It is estimated that the American and European market for dental implants alone, will rise to over £3 billion by 2022. They are a very successful form of treatment.
Yet, it is thought that five to ten per cent of all dental implants fail and require removing. There are several reasons for failure, from mechanical problems to poor connection to the bones or simply infection or rejection.
The major reason for dental implant failure is peri-implantitis. This is a destructive inflammatory process, which affects the soft and hard tissues surrounding dental implants. This occurs when pathogenic microbes in the mouth and oral cavity develop into biofilms, which protects them and encourages growth. Peri-implantitis is caused when the biofilms develop on dental implants.
Now a cross-faculty study by a UK university research team has created and tested the effectiveness of a new nanocoating, which will reduce the risk of peri-implantitis from dental implants.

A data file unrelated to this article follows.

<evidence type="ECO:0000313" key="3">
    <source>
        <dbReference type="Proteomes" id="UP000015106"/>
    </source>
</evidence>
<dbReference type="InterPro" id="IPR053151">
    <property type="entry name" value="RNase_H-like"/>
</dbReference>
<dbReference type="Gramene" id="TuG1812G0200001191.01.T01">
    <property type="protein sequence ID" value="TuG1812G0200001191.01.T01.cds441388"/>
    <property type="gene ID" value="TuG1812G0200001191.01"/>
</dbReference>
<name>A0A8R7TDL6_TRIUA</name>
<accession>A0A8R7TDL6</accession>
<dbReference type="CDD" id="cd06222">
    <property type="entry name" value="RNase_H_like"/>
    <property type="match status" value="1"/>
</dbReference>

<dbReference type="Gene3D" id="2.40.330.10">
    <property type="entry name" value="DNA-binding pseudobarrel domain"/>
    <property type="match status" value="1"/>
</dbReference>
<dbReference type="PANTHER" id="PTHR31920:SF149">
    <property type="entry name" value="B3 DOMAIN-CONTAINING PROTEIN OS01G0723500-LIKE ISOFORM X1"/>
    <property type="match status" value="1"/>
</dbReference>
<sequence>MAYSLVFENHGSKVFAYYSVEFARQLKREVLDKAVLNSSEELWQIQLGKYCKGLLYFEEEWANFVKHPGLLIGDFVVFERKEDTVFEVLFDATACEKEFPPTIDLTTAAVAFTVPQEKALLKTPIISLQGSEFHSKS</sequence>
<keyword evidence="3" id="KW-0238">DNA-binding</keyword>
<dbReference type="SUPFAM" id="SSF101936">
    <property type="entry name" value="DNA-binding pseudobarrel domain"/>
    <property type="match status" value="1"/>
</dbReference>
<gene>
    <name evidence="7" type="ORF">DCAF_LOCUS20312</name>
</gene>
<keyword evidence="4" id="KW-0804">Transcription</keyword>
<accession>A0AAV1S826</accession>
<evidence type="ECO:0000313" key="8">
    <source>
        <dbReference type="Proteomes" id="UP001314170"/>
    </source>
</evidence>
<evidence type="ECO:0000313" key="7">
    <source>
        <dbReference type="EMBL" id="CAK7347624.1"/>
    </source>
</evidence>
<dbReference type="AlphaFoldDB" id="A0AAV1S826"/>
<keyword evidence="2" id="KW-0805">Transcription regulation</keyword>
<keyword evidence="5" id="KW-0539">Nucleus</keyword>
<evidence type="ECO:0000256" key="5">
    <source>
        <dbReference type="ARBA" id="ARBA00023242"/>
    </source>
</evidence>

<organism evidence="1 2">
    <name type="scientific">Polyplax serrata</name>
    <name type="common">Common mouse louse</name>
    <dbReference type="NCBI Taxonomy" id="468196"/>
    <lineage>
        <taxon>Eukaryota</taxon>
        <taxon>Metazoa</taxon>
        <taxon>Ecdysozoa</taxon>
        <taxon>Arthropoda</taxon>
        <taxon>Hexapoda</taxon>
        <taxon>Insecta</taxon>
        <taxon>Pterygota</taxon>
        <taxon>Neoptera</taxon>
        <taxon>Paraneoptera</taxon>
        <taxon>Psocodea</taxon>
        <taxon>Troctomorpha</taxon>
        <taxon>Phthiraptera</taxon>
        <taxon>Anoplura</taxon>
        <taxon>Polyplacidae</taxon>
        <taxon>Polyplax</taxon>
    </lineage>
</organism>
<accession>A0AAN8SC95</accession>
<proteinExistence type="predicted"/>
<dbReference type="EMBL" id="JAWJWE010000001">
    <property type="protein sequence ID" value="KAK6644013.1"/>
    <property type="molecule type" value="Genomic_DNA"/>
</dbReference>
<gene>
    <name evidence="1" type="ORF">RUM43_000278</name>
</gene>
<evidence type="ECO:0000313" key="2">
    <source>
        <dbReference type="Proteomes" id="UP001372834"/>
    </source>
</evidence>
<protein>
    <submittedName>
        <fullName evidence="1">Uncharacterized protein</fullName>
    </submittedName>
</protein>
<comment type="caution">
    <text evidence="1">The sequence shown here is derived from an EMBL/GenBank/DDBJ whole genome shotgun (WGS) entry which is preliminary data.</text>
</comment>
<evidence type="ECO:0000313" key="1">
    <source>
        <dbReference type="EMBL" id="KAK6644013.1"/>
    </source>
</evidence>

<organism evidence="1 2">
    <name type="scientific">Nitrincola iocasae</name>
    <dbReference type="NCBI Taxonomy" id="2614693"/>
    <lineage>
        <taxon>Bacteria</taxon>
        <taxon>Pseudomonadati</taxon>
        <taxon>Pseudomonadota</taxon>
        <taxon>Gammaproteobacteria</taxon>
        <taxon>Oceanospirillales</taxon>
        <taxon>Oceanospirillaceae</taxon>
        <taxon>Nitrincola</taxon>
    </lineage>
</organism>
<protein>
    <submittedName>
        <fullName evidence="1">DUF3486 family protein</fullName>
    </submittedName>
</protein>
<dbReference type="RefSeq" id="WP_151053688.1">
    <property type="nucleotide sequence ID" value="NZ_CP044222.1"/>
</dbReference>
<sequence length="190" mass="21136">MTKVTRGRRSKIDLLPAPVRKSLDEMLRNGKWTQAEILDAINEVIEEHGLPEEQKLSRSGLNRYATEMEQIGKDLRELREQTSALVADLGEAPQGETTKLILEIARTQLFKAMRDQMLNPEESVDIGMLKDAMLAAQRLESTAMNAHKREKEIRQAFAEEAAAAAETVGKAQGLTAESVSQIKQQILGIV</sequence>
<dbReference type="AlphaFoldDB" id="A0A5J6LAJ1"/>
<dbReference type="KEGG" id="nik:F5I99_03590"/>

Scientists from the School of Engineering at the University of Plymouth and the School of Biological and Marine Sciences, Peninsula Schools of Medicine and Dentistry, devised a new approach using a combination of silver, titanium oxide and hydroxyapatite nanocoatings.
By applying the correct combination to the surface of titanium alloy implants, bacterial growth was successfully inhibited. The formation of bacterial biofilm on the surface of the implants was reduced by 97.5 percent. As well as resulting in the effective eradication of infection, a surface was created with anti-biofilm properties, which supported the implants successful integration into surrounding bone with faster healing.